The Italian press reports that a new investigation into adulterating wines is underway in Tuscany, this time mostly in areas producing Chianti. Italy's financial police, in collaboration with investigators from the Ministry of Agriculture, late last week began questioning winemakers and visiting wineries, primarily in the area of Chianti Classico as well as fringe Chianti appellations around the famous region.
The investigation appears to still be in the preliminary stages. Reports estimate that 10 million liters have already been impounded, and 42 wineries have been visited. In addition, another 17 individuals, mostly wine merchants and enologists, have been interviewed. But as in past investigations, the authorities tend to impound wine first and then try to ascertain its legality afterward.
The Guardia di Finanza di Siena, the same government office that checked Brunello di Montalcino producers for close to two years for alleged wine adulteration, is spearheading the investigation. It claims that some producers are using wine from outside of their appropriate appellations in Denominazione di Origine Controllata (DOC) and Denominazione di Origine Controllata e Garantita (DOCG) wines. Moreover, wines from outside of Tuscany are being sold as the region's Indicazione Geografica Toscana (IGT), it claims.
"This is all politically motivated," said one winemaker in Chianti Classico, who asked not to be named. "They have no evidence, in my opinion."
I think that for well-known names in Tuscany this may be the case, but for as long as I can remember drinking Italian wines, I have heard stories about juice from the south of Italy being used to improve Tuscan reds. I have even seen tanker trucks delivering wines in the night in Tuscany. It could all be legal. Who knows for sure?
Indeed, the use of wines outside of Tuscany to "improve" blends is very acceptable, even totally normal practice. According to Italian law, a wine producer can use as much as 17.5 percent of wine from an area outside of Tuscany for its Tuscan IGT. They can also use up to 15 percent of another vintage other than what is marked on the bottle.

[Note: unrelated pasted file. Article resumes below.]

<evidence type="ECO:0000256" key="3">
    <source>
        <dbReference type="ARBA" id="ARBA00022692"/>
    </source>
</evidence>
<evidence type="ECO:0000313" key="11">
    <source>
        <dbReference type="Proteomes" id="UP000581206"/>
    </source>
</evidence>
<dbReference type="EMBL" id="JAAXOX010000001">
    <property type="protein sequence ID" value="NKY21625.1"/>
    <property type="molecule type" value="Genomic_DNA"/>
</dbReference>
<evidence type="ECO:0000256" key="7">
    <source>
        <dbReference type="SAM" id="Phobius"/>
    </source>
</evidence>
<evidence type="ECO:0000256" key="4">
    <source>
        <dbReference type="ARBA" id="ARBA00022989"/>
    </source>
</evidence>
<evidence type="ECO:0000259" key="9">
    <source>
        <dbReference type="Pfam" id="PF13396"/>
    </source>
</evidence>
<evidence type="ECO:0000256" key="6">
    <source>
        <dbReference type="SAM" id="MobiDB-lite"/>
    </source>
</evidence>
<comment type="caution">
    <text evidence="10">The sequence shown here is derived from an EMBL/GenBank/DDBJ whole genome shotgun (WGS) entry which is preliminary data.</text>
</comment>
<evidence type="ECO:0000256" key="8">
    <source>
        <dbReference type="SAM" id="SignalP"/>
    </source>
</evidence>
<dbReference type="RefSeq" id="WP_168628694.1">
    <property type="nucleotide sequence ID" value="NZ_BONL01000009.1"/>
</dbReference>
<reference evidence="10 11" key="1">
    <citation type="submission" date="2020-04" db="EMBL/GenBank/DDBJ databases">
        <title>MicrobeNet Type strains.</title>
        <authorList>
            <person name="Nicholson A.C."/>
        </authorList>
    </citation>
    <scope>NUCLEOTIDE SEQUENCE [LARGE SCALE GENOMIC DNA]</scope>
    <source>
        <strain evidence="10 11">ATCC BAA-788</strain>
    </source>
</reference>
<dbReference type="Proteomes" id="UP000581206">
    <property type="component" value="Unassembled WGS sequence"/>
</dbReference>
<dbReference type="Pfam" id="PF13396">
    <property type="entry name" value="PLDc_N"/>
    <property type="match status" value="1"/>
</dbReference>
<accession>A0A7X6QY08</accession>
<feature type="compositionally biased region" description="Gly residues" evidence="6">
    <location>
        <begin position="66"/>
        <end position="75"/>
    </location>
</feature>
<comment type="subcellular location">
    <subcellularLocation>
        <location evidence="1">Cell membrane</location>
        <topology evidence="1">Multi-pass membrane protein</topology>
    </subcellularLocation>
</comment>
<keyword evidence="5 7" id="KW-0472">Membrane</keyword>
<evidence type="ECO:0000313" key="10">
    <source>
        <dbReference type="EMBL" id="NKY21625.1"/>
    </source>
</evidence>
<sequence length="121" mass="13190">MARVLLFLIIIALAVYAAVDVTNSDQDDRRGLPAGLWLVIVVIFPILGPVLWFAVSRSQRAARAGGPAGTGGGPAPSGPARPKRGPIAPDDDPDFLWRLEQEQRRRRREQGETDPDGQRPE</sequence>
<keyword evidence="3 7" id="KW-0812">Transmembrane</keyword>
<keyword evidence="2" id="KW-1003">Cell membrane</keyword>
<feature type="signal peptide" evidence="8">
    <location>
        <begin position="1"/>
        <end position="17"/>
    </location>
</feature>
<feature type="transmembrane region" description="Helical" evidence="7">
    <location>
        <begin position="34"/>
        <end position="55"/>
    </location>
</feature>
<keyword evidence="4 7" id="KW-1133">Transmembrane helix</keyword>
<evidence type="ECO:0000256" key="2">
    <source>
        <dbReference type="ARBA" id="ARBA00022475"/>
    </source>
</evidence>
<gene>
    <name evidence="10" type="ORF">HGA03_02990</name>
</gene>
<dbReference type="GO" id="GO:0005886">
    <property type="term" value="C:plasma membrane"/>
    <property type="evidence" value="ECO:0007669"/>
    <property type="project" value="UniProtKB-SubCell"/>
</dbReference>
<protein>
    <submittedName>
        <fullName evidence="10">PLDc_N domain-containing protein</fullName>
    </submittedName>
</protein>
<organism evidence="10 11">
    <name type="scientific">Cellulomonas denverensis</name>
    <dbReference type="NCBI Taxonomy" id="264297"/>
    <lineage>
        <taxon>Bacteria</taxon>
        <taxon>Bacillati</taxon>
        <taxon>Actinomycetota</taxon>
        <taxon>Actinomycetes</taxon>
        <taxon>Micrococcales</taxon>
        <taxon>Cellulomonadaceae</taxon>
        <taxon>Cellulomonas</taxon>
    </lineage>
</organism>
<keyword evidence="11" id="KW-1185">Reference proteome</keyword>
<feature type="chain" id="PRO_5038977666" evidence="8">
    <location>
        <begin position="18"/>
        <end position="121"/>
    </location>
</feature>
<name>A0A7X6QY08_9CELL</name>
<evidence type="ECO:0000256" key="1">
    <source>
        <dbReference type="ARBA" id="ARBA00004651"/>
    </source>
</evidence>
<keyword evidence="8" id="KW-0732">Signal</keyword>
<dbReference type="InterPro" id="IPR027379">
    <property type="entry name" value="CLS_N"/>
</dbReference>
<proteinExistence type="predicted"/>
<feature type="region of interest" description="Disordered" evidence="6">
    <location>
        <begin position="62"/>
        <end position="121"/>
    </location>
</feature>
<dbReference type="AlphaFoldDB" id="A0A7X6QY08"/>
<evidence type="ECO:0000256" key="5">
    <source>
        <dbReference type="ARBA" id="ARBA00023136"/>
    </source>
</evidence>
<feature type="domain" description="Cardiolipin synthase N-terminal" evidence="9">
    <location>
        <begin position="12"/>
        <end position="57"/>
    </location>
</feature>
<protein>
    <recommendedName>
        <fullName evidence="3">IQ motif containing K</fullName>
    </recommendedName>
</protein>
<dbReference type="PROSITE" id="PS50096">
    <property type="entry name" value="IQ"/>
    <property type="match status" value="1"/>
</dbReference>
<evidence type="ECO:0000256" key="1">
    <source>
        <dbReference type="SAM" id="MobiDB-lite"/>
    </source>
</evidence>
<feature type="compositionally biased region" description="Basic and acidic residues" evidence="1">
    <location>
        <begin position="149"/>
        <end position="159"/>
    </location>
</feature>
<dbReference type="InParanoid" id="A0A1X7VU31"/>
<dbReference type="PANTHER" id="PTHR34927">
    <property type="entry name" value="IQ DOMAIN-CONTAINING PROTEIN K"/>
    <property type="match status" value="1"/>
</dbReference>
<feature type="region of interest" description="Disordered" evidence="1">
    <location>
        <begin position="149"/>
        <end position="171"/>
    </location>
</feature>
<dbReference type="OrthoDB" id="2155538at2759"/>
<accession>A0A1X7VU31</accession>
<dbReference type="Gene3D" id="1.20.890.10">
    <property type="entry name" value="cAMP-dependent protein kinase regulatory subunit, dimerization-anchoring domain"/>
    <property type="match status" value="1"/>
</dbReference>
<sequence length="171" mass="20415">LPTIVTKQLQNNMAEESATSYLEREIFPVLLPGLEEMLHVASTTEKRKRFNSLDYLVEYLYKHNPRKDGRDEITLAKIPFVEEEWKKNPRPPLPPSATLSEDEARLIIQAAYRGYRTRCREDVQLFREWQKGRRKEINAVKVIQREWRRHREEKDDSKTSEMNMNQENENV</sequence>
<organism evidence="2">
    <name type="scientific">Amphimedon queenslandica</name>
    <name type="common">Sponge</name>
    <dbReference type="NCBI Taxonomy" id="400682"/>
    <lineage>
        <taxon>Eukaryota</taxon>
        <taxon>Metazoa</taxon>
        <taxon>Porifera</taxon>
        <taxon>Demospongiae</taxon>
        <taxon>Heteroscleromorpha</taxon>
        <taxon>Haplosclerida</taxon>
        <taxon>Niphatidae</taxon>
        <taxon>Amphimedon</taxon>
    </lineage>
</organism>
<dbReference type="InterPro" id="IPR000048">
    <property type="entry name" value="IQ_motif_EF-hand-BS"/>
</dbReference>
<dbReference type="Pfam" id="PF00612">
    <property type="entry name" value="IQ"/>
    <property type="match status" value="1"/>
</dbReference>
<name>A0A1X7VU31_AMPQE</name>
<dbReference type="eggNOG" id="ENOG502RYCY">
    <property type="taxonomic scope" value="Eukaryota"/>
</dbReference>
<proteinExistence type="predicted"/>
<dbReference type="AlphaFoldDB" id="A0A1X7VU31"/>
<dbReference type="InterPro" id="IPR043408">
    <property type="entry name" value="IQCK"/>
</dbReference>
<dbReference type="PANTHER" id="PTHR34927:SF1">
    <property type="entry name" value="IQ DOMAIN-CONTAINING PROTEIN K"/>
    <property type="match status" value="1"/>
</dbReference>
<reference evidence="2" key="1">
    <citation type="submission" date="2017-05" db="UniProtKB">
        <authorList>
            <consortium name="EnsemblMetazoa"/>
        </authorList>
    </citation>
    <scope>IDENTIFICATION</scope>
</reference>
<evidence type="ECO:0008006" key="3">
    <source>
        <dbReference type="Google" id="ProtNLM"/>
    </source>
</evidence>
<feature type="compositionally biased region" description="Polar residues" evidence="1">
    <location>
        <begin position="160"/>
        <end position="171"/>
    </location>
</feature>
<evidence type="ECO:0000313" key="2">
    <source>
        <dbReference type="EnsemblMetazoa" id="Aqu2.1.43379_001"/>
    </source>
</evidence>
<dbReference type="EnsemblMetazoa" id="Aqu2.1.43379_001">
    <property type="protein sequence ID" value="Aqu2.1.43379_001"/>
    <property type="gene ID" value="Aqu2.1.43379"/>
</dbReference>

"I bought a tiny amount of wine from a merchant in Chianti Classico in 2005, and now the Guardia di Finanza is investigating me," said another wine producer. "I have all the documents to prove no wrongdoing, but they come in and treat me like a criminal."
I must admit that I don't understand how the Italian justice system works. It seems very arbitrary and unfair. I have a feeling that this will all end up like the Brunello di Montalcino investigation. Some people may have to declassify wines, or even pay fines, but other than that, it will be a case of name-calling and passing on hearsay. I hate the jealousy and envy that obviously obsesses some winemakers in Italy. And it only gets worse when the economy is bad and their sales are down.
I wish people would just make their wines in the most honest way possible, and sell them. But maybe that's just too much to ask?
Andy Cheung — Vancouver, Canada — December 14, 2009 8:18pm ET
Matt Scott — Honolulu HI — December 15, 2009 12:28am ET
James Suckling — — December 15, 2009 5:18am ET
James Suckling — — December 15, 2009 5:19am ET
Lorenzo Erlic — victoria canada — December 15, 2009 9:03am ET
Lucio Croce — Basel / Switzerland — December 15, 2009 11:09am ET
Bert Pinheiro — Baltimore Maryland — December 15, 2009 5:51pm ET
Andy Cheung — Vancouver, Canada — December 16, 2009 9:15pm ET
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